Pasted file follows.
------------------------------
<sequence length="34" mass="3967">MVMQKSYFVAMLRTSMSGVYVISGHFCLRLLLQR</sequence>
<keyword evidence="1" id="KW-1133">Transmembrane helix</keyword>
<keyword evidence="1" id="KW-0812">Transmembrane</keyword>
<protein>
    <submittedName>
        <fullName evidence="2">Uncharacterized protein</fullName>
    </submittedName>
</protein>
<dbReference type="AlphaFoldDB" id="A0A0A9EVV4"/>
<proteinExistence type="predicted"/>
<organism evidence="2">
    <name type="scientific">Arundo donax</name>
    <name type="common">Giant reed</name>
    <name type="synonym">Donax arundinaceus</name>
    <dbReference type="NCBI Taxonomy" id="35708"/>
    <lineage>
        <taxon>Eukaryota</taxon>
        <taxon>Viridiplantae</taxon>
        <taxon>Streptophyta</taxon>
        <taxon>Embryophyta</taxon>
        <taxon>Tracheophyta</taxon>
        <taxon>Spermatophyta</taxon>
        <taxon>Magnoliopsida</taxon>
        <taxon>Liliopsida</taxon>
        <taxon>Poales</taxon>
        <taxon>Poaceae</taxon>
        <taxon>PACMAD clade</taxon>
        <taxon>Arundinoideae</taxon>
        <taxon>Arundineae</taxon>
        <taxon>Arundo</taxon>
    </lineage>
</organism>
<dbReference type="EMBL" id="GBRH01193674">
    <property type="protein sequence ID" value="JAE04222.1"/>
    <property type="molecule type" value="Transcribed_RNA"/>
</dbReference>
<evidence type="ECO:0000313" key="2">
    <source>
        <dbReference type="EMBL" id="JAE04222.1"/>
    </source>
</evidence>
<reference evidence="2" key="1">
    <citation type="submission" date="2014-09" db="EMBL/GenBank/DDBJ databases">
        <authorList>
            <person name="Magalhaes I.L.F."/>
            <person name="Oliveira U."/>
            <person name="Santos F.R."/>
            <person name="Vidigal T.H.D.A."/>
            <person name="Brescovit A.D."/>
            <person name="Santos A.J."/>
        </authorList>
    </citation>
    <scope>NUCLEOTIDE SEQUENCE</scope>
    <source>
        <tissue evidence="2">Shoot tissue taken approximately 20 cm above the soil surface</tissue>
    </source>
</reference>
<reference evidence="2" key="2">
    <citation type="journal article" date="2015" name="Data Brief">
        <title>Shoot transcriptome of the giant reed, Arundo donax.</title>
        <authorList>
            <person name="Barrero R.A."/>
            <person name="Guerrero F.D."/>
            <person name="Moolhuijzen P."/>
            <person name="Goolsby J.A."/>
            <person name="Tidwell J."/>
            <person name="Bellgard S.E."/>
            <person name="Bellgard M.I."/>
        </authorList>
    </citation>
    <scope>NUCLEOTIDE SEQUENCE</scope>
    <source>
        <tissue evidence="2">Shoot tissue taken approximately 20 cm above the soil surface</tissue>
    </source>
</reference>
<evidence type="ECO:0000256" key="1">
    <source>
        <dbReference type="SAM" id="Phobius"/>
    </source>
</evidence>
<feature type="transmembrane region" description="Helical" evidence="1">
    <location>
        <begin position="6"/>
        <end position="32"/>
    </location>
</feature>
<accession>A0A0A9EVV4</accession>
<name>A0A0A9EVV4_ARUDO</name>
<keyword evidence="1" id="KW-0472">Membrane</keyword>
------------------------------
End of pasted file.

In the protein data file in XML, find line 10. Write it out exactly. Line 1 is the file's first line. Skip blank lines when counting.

<proteinExistence type="predicted"/>